SQL DROP Temp Table: Tutorial & Explanation

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  • 0:04 Temp Tables
  • 1:08 Dropping Tables
  • 2:31 Lesson Summary
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Lesson Transcript
Instructor: Martin Gibbs

Martin has 16 years experience in Human Resources Information Systems and has a PhD in Information Technology Management. He is an adjunct professor of computer science and computer programming.

A temporary table should only be temporary: when it's no longer needed, drop it. This lesson covers how to drop a temporary table in SQL, including syntax and examples.

Temp Tables

Before we start dropping temporary tables, let's do a quick recap of temporary tables, which we'll be calling temp tables, in SQL terms. Often we need to create a temp table: When we only need to create the data for a short period of time, and then discard it. A good example is the processing of an employee's payroll. We may need to create some temporary tables for calculations and then drop them after we've updated all of the standard tables.

Using temporary tables will save space in the database, because you don't have to take up space with information that will be discarded later. However, a temporary table really doesn't do much good if you just keep them laying around. Therefore, removing the temporary table is the means by which we keep the database clean.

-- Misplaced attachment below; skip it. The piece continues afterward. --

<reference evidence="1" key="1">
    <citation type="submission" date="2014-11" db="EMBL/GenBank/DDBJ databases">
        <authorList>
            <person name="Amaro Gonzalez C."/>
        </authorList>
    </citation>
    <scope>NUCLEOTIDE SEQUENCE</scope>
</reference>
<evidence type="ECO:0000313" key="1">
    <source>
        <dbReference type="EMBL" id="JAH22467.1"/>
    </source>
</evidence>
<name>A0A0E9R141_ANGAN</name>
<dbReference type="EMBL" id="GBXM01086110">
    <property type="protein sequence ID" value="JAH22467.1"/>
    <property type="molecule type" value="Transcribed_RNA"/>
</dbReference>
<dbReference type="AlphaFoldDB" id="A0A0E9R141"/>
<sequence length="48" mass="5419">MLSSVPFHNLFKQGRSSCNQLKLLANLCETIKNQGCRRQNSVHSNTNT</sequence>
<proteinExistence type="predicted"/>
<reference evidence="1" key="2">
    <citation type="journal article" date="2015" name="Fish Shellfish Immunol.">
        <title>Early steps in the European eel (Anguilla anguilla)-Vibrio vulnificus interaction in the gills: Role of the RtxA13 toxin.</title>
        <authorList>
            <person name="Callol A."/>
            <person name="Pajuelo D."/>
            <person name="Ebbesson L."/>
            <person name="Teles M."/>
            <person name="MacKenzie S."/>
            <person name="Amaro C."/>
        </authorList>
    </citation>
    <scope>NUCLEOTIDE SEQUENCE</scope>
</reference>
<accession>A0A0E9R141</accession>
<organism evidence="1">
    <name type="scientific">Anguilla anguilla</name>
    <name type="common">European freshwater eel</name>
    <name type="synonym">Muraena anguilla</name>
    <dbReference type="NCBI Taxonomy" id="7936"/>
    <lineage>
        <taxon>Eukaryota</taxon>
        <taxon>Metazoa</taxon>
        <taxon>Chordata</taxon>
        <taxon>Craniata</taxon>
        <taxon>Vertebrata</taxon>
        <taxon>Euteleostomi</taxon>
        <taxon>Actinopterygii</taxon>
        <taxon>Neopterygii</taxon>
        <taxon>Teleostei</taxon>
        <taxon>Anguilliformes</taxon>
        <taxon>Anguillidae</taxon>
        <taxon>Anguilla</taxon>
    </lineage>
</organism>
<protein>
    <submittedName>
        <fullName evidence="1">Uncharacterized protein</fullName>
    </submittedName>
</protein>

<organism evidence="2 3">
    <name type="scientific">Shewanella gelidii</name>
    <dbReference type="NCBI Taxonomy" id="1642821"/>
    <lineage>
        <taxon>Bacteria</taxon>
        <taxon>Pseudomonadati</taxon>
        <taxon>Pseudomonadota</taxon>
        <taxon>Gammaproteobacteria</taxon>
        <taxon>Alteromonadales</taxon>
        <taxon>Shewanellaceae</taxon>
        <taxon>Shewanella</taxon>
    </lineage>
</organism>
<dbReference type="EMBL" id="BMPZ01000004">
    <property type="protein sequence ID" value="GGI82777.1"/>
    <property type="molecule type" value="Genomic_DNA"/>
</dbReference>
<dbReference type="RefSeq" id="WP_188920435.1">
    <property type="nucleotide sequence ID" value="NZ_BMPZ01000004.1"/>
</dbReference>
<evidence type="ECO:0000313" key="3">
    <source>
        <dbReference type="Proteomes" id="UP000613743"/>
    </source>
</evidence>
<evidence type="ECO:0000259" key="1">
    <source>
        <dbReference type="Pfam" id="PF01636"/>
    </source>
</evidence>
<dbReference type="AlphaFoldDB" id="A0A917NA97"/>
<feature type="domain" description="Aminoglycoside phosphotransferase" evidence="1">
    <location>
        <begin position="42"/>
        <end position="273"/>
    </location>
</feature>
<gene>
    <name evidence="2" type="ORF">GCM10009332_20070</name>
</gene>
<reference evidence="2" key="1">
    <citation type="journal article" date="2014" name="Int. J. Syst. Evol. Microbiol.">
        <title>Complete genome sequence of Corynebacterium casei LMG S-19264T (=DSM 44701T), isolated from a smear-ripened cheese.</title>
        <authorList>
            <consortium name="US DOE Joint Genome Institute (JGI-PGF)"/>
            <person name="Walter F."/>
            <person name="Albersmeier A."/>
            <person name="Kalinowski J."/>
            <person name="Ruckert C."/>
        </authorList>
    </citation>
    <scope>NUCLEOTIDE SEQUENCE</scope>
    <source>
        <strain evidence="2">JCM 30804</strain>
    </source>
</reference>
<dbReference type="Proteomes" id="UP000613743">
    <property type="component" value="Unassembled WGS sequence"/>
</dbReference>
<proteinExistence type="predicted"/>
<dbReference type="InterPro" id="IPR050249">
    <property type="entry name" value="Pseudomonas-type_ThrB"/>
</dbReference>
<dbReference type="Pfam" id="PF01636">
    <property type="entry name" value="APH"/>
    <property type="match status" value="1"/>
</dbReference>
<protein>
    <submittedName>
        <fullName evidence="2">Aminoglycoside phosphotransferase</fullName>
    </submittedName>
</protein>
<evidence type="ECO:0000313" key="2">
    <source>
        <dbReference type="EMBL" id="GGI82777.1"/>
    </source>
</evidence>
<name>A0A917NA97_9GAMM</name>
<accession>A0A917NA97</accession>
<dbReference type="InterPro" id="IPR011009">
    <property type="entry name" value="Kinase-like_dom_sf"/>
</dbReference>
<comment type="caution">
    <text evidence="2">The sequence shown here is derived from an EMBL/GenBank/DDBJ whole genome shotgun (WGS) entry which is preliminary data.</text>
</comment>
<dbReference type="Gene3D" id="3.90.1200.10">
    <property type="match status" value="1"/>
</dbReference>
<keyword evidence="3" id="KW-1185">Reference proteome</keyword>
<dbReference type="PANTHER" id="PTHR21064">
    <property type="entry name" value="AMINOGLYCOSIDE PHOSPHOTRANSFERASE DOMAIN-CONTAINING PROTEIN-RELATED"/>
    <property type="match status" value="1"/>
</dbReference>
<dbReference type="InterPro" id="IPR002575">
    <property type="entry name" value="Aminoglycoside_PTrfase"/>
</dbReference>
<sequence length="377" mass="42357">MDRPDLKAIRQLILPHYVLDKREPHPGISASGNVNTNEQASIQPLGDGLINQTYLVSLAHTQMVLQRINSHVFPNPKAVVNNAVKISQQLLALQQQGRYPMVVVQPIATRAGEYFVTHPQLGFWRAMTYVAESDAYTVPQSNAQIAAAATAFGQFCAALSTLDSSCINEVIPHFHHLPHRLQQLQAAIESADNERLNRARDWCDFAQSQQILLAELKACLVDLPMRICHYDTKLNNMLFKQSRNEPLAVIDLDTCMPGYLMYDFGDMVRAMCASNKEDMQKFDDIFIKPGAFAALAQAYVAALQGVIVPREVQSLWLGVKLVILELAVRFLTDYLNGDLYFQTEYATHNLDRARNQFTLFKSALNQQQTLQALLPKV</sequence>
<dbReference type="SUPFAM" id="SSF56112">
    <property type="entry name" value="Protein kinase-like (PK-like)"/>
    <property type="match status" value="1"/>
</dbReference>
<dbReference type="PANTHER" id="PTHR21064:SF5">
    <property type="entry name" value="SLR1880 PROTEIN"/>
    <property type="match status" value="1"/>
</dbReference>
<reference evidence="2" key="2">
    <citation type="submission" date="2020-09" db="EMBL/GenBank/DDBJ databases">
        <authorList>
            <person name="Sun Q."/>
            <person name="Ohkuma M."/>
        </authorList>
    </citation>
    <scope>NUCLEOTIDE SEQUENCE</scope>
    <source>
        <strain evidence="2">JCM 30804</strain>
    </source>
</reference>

The following code is a quick example of creating that temporary table. We're going to drop this later in the lesson, using SQL server:

  employeeID int NOT NULL,
  empName char(50) NOT NULL,
  emp hourWorked double NOT NULL

Note that in an SQL server, the temporary tables all are prefixed with the pound symbol: #. Other systems don't have such a requirement; rather, you create the table using syntax similar to the prior example, and simply drop it using the DROP TABLE statement.

Dropping Tables

The DROP TABLE command is used to delete or drop the temporary table and all of its data. Remember that we named our table with the prefix #, for SQL server purposes.

DROP TABLE Table_Name;

Again, the example is from SQL server. In MySQL, you don't need the special prefix in front of the temporary table name.

This Deletes Data!

Using DROP TABLE deletes the table and all data! Even though this is your intent, it bears repeating, in case things get confused: this deletes data - the table and everything in it will be gone.

If you try to reference or use this table after the DROP TABLE command is run, the system will display errors, or your stored procedure/program will likely crash.

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